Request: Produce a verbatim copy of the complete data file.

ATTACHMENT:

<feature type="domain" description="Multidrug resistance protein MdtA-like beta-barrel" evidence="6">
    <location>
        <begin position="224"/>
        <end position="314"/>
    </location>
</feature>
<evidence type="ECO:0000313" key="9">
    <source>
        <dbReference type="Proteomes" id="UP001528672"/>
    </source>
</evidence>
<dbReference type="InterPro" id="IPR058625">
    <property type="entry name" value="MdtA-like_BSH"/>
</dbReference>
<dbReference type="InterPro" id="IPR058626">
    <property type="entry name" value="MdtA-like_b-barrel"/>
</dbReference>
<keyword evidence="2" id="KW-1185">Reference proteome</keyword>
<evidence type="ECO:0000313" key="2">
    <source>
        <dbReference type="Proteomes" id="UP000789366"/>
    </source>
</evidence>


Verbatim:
<feature type="domain" description="Multidrug resistance protein MdtA-like beta-barrel" evidence="6">
    <location>
        <begin position="224"/>
        <end position="314"/>
    </location>
</feature>
<evidence type="ECO:0000313" key="9">
    <source>
        <dbReference type="Proteomes" id="UP001528672"/>
    </source>
</evidence>
<dbReference type="InterPro" id="IPR058625">
    <property type="entry name" value="MdtA-like_BSH"/>
</dbReference>
<dbReference type="InterPro" id="IPR058626">
    <property type="entry name" value="MdtA-like_b-barrel"/>
</dbReference>
<keyword evidence="2" id="KW-1185">Reference proteome</keyword>
<evidence type="ECO:0000313" key="2">
    <source>
        <dbReference type="Proteomes" id="UP000789366"/>
    </source>
</evidence>